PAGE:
The in’s and out’s of TEFL


I always get emails asking me about which Teaching certificate you should obtain when you go away to teach in far off lands, if you should even bother getting one, or if you should do it before or after university.

Thai Assembly

When you start to think about travelling by teaching English the certification you pick can have a massive impact on what countries you can go to. Whether you pick TEFL/TESOL/CELTA or in Andy’s case a Graduate Diploma in TESOL there are a few things you should be careful of and watch out for. Firstly it is best if you do this AFTER you have been to University for a number of reasons. A degree is necessary in most cases, even if it isn’t, many jobs will require you to have a degree in any field to be able to process your work permit. Also going away to teach for 6 months can often lead to a longer stay…. In my case 3 years and counting, getting a degree first takes the pressure off to return!

Foreign Teachers Thailand

Way’s to complete a certificate.

  • Choose a company which specializes in teaching abroad. I did my qualification with experienceteachingabroad.com. These companies are awesome if it is your first time living away from home as they will really look after you from beginning to end. All companies offer different benefits and I can only really comment on ETA. I was given help completing my certification, a week stay on an island in Thailand while finishing my training, help networking before I went so I had made friends before leaving the UK, my TEFL course AND a guaranteed job. The last one was very important to me, as a newbie, finding my way around the ESL job market can be tricky, not knowing what salary I should get, what benefits and what hours.
  • Going it alone- you can do your TEFL courses online at your own time and pace, however I would personally stay away from online courses, while they might give you your certification in teaching English, many countries will not accept an online course certificate. (I will explain later)
  • Doing a university/college course. This is how Andy obtained his certificate as he originally did the course when working towards his masters in Education. Meaning his course was 1 year-long!
  • Childrens day in Vietnam

    children’s day in Vietnam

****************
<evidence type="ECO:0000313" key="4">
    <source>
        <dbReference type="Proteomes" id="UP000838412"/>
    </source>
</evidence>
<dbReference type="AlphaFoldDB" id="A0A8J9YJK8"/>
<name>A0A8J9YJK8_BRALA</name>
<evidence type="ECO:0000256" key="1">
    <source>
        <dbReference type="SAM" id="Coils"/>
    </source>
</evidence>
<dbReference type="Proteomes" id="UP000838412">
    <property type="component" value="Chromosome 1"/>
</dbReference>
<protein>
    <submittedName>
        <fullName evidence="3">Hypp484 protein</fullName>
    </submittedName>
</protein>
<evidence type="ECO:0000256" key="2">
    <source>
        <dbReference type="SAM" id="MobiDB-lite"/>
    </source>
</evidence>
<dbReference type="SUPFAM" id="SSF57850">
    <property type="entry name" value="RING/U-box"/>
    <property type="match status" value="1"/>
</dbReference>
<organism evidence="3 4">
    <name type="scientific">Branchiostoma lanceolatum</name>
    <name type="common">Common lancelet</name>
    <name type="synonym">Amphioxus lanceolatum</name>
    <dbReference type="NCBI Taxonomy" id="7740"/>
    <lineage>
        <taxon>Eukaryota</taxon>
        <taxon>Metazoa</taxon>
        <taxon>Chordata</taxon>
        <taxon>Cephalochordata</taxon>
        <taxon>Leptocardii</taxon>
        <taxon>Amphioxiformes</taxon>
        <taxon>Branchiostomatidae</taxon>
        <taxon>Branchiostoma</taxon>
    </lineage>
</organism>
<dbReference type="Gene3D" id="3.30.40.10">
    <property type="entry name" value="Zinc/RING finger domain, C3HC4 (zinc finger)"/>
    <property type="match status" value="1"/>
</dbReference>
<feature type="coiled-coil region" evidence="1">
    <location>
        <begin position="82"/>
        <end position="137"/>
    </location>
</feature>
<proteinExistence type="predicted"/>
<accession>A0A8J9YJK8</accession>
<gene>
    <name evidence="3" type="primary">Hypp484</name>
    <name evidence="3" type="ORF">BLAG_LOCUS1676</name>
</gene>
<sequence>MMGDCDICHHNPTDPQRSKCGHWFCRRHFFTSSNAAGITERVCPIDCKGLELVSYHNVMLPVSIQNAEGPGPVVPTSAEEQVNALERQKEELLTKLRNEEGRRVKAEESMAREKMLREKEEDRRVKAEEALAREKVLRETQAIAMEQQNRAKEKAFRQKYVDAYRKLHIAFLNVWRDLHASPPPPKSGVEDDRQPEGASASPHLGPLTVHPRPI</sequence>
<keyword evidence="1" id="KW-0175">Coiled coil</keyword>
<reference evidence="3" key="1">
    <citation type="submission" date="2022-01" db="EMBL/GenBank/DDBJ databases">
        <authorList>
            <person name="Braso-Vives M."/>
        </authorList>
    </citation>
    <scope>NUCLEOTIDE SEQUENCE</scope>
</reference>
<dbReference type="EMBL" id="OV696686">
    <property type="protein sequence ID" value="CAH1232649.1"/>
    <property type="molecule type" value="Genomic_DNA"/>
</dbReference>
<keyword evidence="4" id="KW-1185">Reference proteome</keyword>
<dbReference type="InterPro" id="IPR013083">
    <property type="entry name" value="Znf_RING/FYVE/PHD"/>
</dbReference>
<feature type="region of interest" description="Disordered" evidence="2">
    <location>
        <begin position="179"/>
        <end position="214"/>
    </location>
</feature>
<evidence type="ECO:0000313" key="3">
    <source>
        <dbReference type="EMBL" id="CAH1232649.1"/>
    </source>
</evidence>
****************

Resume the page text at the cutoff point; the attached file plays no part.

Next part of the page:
Different types of certificates

  • TEFL– Teaching English as a Foreign Language- Most courses from the UK use TEFL one of the most common and easier types to get.
  • TESOL– Teaching English to Speakers of Other Languages- you find this one mostly from American and Australian courses and is roughly the same as TEFL
  • CELTA– Certificate in English Language Teaching to Adults– This is one the most expensive certificates and hardest ones, while some countries or companies prefer it (usually higher paying jobs) many companies are just fine with TEFL/TESOL. However if you are looking to make a career out of English Teaching then I would suggest you do this. When applying for jobs in Vietnam a few jobs required this and despite Andy being a qualified teacher with 7 years experience AND having a graduate diploma of TESOL they still wouldn’t accept him.
Haloween in Korea

Hallowe’en in Korea

What to look for in a certificate:

  • First and foremost- make sure your certificate is 100+ hours (ideally 120 hours +) some courses will only offer 20/50 hours, this is not a problem for some countries however can be a BIG problem if you want to try your hand in South Korea, Vietnam or Japan to name a few who will require you to have 100+ hour certificate. Think ahead- It might not be a problem for the country you are going to first but if you want to make a move after to somewhere else your certification holds a LOT of weight!
  • Try stay away from online courses. In many job adverts they will actually specify that they do not accept an online TEFL certification. Many jobs are looking for you to have your TEFL taught in a classroom environment. Again not all jobs! My TEFL is actually part online and part classroom and has given me some difficulties along the way…. Despite now having 2+ years teaching experience under my belt some positions would not accept my TEFL certification.
  • Choose one that is accredited world-wide… for obvious reasons!
  • Try get a course that offers some classroom experience. This isn’t always necessary but some jobs do require it. (even if you have experience they still want proof someone has evaluated you in a classroom situation) However even if it isn’t necessary, having time to teach in a classroom where someone will give you pointers after your lesson is very valuable and a good way to get over the nerves of standing in front of a class of expectant students!

English camp, Koh Chang, Thailand

Full-time teaching or internship?

If you are thinking of taking an internship or a full-time position have a good look at what you want.

  • Interns are generally paid very low however they do the same amount of work as a full-time teacher. The benefit of internships is you tend to be part of a big group giving you support of your new friends for the entire duration of your stay. Contacts also tend to be shorter.